NEW YORK (Reuters) - U.S. Treasury yields edged higher on Tuesday as concerns lingered that trade wars could harm economic growth, but safety buying was capped by expectations the Federal Reserve will continue to raise interest rates.
Trade war fears were stoked by reports that the Treasury was drafting curbs that would block firms with at least 25 percent Chinese ownership from buying U.S. companies with “industrially significant technology.”
U.S. Treasury Secretary Steven Mnuchin said on Monday that investment restrictions will not be specific to China. However, White House trade and manufacturing adviser Peter Navarro sought to downplay Mnuchin’s remarks, telling CNBC television that any restrictions would just target China.
“There is still generally a focus on trade and a bit of uncertainty over what we are going to hear from the Trump administration this week regarding potential investment restrictions,” said Brian Daingerfield, macro strategist at RBS Securities in Stamford, Connecticut.
U.S. President Donald Trump also said on Tuesday the government was completing a study about increasing import tariffs on cars from the European Union and suggested he would take action soon.
Demand for Treasuries has been offset by some hesitation to buy bonds, with the U.S. central bank expected to continue to raise interest rates.
“The Federal Reserve has yet to show any meaningful signs of slowing its pace of hikes in response to trade,” said Daingerfield.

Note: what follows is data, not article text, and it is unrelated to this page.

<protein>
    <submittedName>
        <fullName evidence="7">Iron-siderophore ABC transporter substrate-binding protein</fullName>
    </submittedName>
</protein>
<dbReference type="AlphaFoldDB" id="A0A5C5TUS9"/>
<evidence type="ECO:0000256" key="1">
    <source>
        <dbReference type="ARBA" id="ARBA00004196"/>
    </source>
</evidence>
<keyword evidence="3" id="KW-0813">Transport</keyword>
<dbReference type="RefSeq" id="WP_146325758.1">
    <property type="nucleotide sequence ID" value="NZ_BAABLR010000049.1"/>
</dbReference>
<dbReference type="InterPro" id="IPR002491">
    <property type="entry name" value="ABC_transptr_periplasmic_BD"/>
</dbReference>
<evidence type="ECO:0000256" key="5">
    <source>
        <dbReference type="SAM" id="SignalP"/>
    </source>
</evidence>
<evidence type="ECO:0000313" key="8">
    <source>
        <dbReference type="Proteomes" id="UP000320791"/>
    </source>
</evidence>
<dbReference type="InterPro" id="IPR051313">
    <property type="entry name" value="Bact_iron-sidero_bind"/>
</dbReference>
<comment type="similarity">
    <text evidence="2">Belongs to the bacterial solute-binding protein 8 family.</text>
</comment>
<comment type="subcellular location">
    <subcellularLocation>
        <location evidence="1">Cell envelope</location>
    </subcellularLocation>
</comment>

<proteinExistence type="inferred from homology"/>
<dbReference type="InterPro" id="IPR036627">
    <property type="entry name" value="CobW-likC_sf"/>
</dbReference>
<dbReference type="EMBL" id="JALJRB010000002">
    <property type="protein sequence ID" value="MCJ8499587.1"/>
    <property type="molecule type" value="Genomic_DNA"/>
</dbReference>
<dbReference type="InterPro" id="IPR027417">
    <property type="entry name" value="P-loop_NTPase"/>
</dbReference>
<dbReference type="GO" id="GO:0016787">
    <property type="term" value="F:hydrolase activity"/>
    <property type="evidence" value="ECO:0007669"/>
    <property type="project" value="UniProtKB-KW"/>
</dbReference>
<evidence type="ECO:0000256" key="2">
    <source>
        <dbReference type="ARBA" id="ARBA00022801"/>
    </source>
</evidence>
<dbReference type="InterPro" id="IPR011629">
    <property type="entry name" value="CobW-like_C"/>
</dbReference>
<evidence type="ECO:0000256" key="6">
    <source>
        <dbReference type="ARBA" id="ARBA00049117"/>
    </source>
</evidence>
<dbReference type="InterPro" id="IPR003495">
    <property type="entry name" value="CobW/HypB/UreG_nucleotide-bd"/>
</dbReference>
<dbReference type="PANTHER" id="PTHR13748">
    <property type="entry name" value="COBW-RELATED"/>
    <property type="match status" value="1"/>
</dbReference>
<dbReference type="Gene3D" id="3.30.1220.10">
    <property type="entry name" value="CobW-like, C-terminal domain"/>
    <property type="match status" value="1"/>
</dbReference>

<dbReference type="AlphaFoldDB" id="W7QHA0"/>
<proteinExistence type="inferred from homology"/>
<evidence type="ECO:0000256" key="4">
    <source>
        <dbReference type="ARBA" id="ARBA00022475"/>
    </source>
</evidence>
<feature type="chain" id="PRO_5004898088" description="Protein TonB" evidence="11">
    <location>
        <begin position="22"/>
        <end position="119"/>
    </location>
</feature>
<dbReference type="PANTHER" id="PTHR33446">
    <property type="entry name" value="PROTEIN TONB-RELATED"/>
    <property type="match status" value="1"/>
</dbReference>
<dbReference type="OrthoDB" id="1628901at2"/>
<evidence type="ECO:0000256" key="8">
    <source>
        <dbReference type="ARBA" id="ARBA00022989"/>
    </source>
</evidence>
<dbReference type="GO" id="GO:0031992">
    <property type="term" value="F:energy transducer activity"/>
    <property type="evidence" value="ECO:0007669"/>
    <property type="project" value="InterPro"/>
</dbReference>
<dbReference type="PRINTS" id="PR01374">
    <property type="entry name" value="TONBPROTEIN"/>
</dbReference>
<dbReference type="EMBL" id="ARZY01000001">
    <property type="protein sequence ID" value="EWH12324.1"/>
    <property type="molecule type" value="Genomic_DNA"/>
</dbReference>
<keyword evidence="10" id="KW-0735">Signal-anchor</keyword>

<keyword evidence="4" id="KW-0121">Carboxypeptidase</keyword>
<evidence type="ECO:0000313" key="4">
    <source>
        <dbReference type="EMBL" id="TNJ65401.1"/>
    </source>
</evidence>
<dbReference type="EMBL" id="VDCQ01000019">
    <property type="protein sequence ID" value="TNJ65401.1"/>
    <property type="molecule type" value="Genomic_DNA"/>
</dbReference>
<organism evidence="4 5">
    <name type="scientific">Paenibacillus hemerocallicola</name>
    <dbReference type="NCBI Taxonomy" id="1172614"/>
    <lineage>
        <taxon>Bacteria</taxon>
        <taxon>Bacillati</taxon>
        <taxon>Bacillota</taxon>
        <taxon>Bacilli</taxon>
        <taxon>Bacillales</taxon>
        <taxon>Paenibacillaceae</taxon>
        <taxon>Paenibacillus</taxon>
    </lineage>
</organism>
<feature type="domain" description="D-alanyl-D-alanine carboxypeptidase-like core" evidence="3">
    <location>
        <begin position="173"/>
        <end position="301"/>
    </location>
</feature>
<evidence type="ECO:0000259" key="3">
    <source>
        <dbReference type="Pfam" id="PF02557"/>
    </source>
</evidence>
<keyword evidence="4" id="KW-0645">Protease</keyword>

Fed policymakers earlier this month said two additional rate hikes are expected by the end of this year, compared with one previously.
Data on Tuesday showed that U.S consumer confidence ebbed in June, which economists blamed on escalating tensions between the United States and its trade partners.
Benchmark 10-year notes US10YT=RR fell 3/32 in price on the day to yield 2.884 percent, up from 2.875 percent late on Monday. The yield curve between two-year and 10-year notes US2US10=TWEB was little changed on the day at 34 basis points, just above the low of 33 basis points on Monday, which was the flattest level since 2007.
The Treasury Department sold $34 billion in two-year notes to solid demand on Tuesday, the first sale of $100 billion in short- and intermediate-dated debt this week.
The notes sold at a high yield of 2.538 percent, just below where the yields had traded before the auction.
The Treasury will also sell $36 billion in five-year notes on Wednesday and $30 billion in seven-year notes on Thursday.